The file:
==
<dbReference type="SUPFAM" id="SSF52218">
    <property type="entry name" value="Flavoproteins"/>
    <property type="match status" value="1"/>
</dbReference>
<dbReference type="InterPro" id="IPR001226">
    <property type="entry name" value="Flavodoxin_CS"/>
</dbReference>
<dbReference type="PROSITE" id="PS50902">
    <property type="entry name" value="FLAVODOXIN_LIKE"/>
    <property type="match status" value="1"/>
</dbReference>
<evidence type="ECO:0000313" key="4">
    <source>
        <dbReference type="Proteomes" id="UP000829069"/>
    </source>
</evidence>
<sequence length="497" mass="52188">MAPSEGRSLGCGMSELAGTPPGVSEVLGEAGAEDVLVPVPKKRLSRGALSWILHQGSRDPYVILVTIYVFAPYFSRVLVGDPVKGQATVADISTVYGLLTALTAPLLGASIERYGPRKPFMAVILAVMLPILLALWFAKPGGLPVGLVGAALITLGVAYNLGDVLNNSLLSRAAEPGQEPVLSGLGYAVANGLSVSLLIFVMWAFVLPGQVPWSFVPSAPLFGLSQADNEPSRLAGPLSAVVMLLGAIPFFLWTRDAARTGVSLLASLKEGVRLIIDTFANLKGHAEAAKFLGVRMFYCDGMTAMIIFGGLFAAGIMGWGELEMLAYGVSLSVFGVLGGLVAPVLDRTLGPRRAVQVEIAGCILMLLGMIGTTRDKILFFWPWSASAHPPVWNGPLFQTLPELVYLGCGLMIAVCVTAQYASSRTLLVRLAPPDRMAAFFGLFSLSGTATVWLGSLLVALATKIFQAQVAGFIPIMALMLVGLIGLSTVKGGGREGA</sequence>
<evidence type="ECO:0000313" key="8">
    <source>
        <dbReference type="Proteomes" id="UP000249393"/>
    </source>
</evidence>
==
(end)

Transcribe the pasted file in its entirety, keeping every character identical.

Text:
<dbReference type="SUPFAM" id="SSF52218">
    <property type="entry name" value="Flavoproteins"/>
    <property type="match status" value="1"/>
</dbReference>
<dbReference type="InterPro" id="IPR001226">
    <property type="entry name" value="Flavodoxin_CS"/>
</dbReference>
<dbReference type="PROSITE" id="PS50902">
    <property type="entry name" value="FLAVODOXIN_LIKE"/>
    <property type="match status" value="1"/>
</dbReference>
<evidence type="ECO:0000313" key="4">
    <source>
        <dbReference type="Proteomes" id="UP000829069"/>
    </source>
</evidence>
<sequence length="497" mass="52188">MAPSEGRSLGCGMSELAGTPPGVSEVLGEAGAEDVLVPVPKKRLSRGALSWILHQGSRDPYVILVTIYVFAPYFSRVLVGDPVKGQATVADISTVYGLLTALTAPLLGASIERYGPRKPFMAVILAVMLPILLALWFAKPGGLPVGLVGAALITLGVAYNLGDVLNNSLLSRAAEPGQEPVLSGLGYAVANGLSVSLLIFVMWAFVLPGQVPWSFVPSAPLFGLSQADNEPSRLAGPLSAVVMLLGAIPFFLWTRDAARTGVSLLASLKEGVRLIIDTFANLKGHAEAAKFLGVRMFYCDGMTAMIIFGGLFAAGIMGWGELEMLAYGVSLSVFGVLGGLVAPVLDRTLGPRRAVQVEIAGCILMLLGMIGTTRDKILFFWPWSASAHPPVWNGPLFQTLPELVYLGCGLMIAVCVTAQYASSRTLLVRLAPPDRMAAFFGLFSLSGTATVWLGSLLVALATKIFQAQVAGFIPIMALMLVGLIGLSTVKGGGREGA</sequence>
<evidence type="ECO:0000313" key="8">
    <source>
        <dbReference type="Proteomes" id="UP000249393"/>
    </source>
</evidence>